SafetyMore Like This

Safety on the Jobsite: Tips for Fall Protection

Staying safe and following safety protocols on the jobsite can often be sacrificed because of short timelines or the simple need to get a job done.

Time restraints and pressures can lead to unsafe practices, but it’s up to everyone on the jobsite to watch out for the safety of themselves and one another. It takes a conscious effort to make changes to a standard routine.

Even with national safety standards and guidelines from OSHA and the American National Standards Institute (ANSI), construction crews may take shortcuts and wind up getting hurt. According to a 2014 OSHA report, 1.6 people die every business day (more than 300 people per year) from construction falls in the U.S. Falls are also the number one cause of fatalities in the construction industry. What may be surprising is that more than half of all falls occurred at a height of 10 feet or less. And it takes just one second to fall 16 feet.

The man’s body should be centered on the ladder and the “belt buckle” should be between the rails while maintaining a firm grip.

The man’s body should be centered on the ladder and the “belt buckle” should be between the rails while maintaining a firm grip.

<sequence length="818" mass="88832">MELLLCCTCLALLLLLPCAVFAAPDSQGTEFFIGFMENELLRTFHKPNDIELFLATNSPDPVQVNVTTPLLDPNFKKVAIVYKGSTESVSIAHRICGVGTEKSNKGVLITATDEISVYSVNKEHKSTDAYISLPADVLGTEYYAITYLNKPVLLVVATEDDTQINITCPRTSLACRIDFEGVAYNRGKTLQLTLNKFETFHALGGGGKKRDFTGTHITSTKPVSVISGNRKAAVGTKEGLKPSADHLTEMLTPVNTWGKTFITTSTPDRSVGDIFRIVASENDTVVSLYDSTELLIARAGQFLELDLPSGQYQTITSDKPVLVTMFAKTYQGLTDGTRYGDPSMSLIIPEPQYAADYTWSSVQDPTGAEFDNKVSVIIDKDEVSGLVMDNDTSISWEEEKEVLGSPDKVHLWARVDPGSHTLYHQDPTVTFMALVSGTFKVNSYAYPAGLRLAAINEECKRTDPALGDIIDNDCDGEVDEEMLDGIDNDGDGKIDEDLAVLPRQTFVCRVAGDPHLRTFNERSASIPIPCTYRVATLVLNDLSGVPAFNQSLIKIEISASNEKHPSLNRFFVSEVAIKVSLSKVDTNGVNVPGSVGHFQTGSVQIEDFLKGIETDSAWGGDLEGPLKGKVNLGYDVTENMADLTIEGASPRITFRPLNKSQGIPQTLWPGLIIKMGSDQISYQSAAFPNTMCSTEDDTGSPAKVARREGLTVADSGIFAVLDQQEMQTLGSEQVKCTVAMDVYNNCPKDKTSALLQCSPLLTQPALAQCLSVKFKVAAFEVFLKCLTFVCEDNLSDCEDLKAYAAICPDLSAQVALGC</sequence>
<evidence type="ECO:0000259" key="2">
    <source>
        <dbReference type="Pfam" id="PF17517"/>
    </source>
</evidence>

Accidents can be prevented by using the right equipment in the correct way. In construction work, lack of fall protection is the leading cause of fatalities and OSHA’s most frequently cited standard. Regulations require fall protection when working at heights above 6 feet. For professional contractors, builders and safety professionals who depend on safe access at any height, it is important to consider some of the different scenarios that require fall protection equipment.

Following are jobsite scenarios where fall protection is required.

  • An unprotected edge—any side or edge (except at entrances to points of access) of a walking work surface where there is no wall or guard rail system of at least 39 inches.
  • A leading edge—the edge of a floor, roof or deck, which changes location as additional floors, roofs, decking or sections are placed, formed or constructed.
  • A hoist areawhere a worker is raised or lifted by mechanical means.
  • Holes—including skylight roof openings.
  • Working with dangerous equipment like machinery in elevated areas.
  • Areas including ramps, runways, evacuations, steep roofs and low sloped roofs.
Fall Protection Leading Edge 3

Examples of workers on leading edges

 

Fall protection has many components that need to be checked and properly secured in order for the protection to be fully effective and working at its safest capacity. Components of a complete fall protection system can include a harness, lanyard, anchor, connecting device, retractable or vertical lifeline and accessories. Also important is the educational component for how all of these various pieces fit properly and work together to protect lives on the jobsite.